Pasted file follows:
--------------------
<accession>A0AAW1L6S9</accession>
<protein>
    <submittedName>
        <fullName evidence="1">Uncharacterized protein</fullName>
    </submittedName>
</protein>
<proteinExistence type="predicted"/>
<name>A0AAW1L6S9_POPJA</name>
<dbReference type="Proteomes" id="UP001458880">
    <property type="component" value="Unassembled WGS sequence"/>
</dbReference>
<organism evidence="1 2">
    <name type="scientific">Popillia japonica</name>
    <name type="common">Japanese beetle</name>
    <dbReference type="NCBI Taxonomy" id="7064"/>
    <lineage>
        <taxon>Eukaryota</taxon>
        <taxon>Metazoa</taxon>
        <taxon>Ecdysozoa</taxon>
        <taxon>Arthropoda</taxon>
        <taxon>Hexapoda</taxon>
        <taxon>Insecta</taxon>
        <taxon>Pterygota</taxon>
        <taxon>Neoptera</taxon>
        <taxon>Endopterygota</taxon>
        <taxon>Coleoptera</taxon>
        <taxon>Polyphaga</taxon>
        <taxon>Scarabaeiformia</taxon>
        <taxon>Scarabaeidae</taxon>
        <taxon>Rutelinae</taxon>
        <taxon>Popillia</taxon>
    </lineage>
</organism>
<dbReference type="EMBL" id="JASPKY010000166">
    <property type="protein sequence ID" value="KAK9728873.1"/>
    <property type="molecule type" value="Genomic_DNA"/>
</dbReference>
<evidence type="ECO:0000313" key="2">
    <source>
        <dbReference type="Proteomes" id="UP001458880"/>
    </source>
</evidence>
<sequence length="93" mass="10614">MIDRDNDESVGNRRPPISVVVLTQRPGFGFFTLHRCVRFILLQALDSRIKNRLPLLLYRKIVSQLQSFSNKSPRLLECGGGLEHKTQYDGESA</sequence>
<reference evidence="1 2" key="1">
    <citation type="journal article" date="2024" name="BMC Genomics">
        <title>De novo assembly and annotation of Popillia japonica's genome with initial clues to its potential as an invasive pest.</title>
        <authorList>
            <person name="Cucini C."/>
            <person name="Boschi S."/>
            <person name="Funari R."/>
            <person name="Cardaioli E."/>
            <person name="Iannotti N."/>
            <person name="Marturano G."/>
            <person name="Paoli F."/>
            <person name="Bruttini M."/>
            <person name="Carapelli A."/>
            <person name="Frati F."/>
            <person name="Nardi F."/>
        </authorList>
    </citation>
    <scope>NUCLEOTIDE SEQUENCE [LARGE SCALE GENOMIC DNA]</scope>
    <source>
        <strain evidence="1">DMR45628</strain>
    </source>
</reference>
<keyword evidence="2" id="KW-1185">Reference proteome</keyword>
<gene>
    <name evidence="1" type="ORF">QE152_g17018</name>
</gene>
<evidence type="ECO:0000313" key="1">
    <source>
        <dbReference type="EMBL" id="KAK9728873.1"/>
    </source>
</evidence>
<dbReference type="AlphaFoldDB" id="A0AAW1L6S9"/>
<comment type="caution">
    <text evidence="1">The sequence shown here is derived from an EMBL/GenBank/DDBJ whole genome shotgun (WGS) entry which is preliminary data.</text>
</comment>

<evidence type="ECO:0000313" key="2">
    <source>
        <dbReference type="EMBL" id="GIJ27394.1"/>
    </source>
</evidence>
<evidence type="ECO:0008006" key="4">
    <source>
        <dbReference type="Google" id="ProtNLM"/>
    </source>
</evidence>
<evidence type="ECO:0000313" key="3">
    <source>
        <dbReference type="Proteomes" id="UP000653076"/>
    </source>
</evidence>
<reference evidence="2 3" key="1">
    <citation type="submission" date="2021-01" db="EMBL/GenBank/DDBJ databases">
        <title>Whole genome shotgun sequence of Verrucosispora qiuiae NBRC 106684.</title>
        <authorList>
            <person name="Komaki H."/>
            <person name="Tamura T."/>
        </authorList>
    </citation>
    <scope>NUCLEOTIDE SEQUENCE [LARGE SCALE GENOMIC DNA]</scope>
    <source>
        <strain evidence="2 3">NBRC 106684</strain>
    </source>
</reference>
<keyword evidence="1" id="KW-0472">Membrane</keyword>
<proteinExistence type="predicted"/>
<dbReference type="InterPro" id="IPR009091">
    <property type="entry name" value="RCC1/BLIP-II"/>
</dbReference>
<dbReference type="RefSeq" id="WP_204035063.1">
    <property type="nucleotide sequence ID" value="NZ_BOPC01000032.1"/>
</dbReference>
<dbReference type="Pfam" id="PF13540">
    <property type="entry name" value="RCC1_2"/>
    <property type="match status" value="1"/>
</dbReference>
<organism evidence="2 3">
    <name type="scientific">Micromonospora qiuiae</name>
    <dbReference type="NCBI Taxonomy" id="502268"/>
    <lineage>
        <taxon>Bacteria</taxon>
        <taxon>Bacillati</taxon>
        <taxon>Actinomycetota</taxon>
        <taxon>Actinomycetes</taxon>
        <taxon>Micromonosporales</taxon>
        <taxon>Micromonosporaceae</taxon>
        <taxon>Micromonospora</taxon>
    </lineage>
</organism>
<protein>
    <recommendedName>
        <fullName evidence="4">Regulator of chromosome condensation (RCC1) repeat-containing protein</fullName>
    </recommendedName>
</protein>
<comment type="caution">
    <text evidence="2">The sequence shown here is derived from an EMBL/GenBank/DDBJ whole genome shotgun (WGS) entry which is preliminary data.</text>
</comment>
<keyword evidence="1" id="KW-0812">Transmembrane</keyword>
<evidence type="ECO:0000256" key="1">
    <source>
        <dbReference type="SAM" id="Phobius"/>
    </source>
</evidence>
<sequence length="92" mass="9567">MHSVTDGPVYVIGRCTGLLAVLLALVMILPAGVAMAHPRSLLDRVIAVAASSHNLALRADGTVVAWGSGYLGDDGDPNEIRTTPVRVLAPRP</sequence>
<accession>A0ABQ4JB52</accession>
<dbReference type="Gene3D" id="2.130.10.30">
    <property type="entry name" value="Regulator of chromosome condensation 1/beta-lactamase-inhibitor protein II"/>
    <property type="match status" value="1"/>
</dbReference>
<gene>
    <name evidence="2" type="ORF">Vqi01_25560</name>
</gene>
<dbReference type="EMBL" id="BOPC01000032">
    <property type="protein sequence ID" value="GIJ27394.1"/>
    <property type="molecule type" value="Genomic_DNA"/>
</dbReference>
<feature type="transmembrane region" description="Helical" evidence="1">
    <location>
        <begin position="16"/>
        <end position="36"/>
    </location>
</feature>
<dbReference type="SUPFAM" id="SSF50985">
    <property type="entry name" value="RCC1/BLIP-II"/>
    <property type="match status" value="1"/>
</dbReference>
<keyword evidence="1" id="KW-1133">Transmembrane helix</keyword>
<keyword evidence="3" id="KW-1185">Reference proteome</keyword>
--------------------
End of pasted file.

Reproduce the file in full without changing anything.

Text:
<accession>A0AAW1L6S9</accession>
<protein>
    <submittedName>
        <fullName evidence="1">Uncharacterized protein</fullName>
    </submittedName>
</protein>
<proteinExistence type="predicted"/>
<name>A0AAW1L6S9_POPJA</name>
<dbReference type="Proteomes" id="UP001458880">
    <property type="component" value="Unassembled WGS sequence"/>
</dbReference>
<organism evidence="1 2">
    <name type="scientific">Popillia japonica</name>
    <name type="common">Japanese beetle</name>
    <dbReference type="NCBI Taxonomy" id="7064"/>
    <lineage>
        <taxon>Eukaryota</taxon>
        <taxon>Metazoa</taxon>
        <taxon>Ecdysozoa</taxon>
        <taxon>Arthropoda</taxon>
        <taxon>Hexapoda</taxon>
        <taxon>Insecta</taxon>
        <taxon>Pterygota</taxon>
        <taxon>Neoptera</taxon>
        <taxon>Endopterygota</taxon>
        <taxon>Coleoptera</taxon>
        <taxon>Polyphaga</taxon>
        <taxon>Scarabaeiformia</taxon>
        <taxon>Scarabaeidae</taxon>
        <taxon>Rutelinae</taxon>
        <taxon>Popillia</taxon>
    </lineage>
</organism>
<dbReference type="EMBL" id="JASPKY010000166">
    <property type="protein sequence ID" value="KAK9728873.1"/>
    <property type="molecule type" value="Genomic_DNA"/>
</dbReference>
<evidence type="ECO:0000313" key="2">
    <source>
        <dbReference type="Proteomes" id="UP001458880"/>
    </source>
</evidence>
<sequence length="93" mass="10614">MIDRDNDESVGNRRPPISVVVLTQRPGFGFFTLHRCVRFILLQALDSRIKNRLPLLLYRKIVSQLQSFSNKSPRLLECGGGLEHKTQYDGESA</sequence>
<reference evidence="1 2" key="1">
    <citation type="journal article" date="2024" name="BMC Genomics">
        <title>De novo assembly and annotation of Popillia japonica's genome with initial clues to its potential as an invasive pest.</title>
        <authorList>
            <person name="Cucini C."/>
            <person name="Boschi S."/>
            <person name="Funari R."/>
            <person name="Cardaioli E."/>
            <person name="Iannotti N."/>
            <person name="Marturano G."/>
            <person name="Paoli F."/>
            <person name="Bruttini M."/>
            <person name="Carapelli A."/>
            <person name="Frati F."/>
            <person name="Nardi F."/>
        </authorList>
    </citation>
    <scope>NUCLEOTIDE SEQUENCE [LARGE SCALE GENOMIC DNA]</scope>
    <source>
        <strain evidence="1">DMR45628</strain>
    </source>
</reference>
<keyword evidence="2" id="KW-1185">Reference proteome</keyword>
<gene>
    <name evidence="1" type="ORF">QE152_g17018</name>
</gene>
<evidence type="ECO:0000313" key="1">
    <source>
        <dbReference type="EMBL" id="KAK9728873.1"/>
    </source>
</evidence>
<dbReference type="AlphaFoldDB" id="A0AAW1L6S9"/>
<comment type="caution">
    <text evidence="1">The sequence shown here is derived from an EMBL/GenBank/DDBJ whole genome shotgun (WGS) entry which is preliminary data.</text>
</comment>

<evidence type="ECO:0000313" key="2">
    <source>
        <dbReference type="EMBL" id="GIJ27394.1"/>
    </source>
</evidence>
<evidence type="ECO:0008006" key="4">
    <source>
        <dbReference type="Google" id="ProtNLM"/>
    </source>
</evidence>
<evidence type="ECO:0000313" key="3">
    <source>
        <dbReference type="Proteomes" id="UP000653076"/>
    </source>
</evidence>
<reference evidence="2 3" key="1">
    <citation type="submission" date="2021-01" db="EMBL/GenBank/DDBJ databases">
        <title>Whole genome shotgun sequence of Verrucosispora qiuiae NBRC 106684.</title>
        <authorList>
            <person name="Komaki H."/>
            <person name="Tamura T."/>
        </authorList>
    </citation>
    <scope>NUCLEOTIDE SEQUENCE [LARGE SCALE GENOMIC DNA]</scope>
    <source>
        <strain evidence="2 3">NBRC 106684</strain>
    </source>
</reference>
<keyword evidence="1" id="KW-0472">Membrane</keyword>
<proteinExistence type="predicted"/>
<dbReference type="InterPro" id="IPR009091">
    <property type="entry name" value="RCC1/BLIP-II"/>
</dbReference>
<dbReference type="RefSeq" id="WP_204035063.1">
    <property type="nucleotide sequence ID" value="NZ_BOPC01000032.1"/>
</dbReference>
<dbReference type="Pfam" id="PF13540">
    <property type="entry name" value="RCC1_2"/>
    <property type="match status" value="1"/>
</dbReference>
<organism evidence="2 3">
    <name type="scientific">Micromonospora qiuiae</name>
    <dbReference type="NCBI Taxonomy" id="502268"/>
    <lineage>
        <taxon>Bacteria</taxon>
        <taxon>Bacillati</taxon>
        <taxon>Actinomycetota</taxon>
        <taxon>Actinomycetes</taxon>
        <taxon>Micromonosporales</taxon>
        <taxon>Micromonosporaceae</taxon>
        <taxon>Micromonospora</taxon>
    </lineage>
</organism>
<protein>
    <recommendedName>
        <fullName evidence="4">Regulator of chromosome condensation (RCC1) repeat-containing protein</fullName>
    </recommendedName>
</protein>
<comment type="caution">
    <text evidence="2">The sequence shown here is derived from an EMBL/GenBank/DDBJ whole genome shotgun (WGS) entry which is preliminary data.</text>
</comment>
<keyword evidence="1" id="KW-0812">Transmembrane</keyword>
<evidence type="ECO:0000256" key="1">
    <source>
        <dbReference type="SAM" id="Phobius"/>
    </source>
</evidence>
<sequence length="92" mass="9567">MHSVTDGPVYVIGRCTGLLAVLLALVMILPAGVAMAHPRSLLDRVIAVAASSHNLALRADGTVVAWGSGYLGDDGDPNEIRTTPVRVLAPRP</sequence>
<accession>A0ABQ4JB52</accession>
<dbReference type="Gene3D" id="2.130.10.30">
    <property type="entry name" value="Regulator of chromosome condensation 1/beta-lactamase-inhibitor protein II"/>
    <property type="match status" value="1"/>
</dbReference>
<gene>
    <name evidence="2" type="ORF">Vqi01_25560</name>
</gene>
<dbReference type="EMBL" id="BOPC01000032">
    <property type="protein sequence ID" value="GIJ27394.1"/>
    <property type="molecule type" value="Genomic_DNA"/>
</dbReference>
<feature type="transmembrane region" description="Helical" evidence="1">
    <location>
        <begin position="16"/>
        <end position="36"/>
    </location>
</feature>
<dbReference type="SUPFAM" id="SSF50985">
    <property type="entry name" value="RCC1/BLIP-II"/>
    <property type="match status" value="1"/>
</dbReference>
<keyword evidence="1" id="KW-1133">Transmembrane helix</keyword>
<keyword evidence="3" id="KW-1185">Reference proteome</keyword>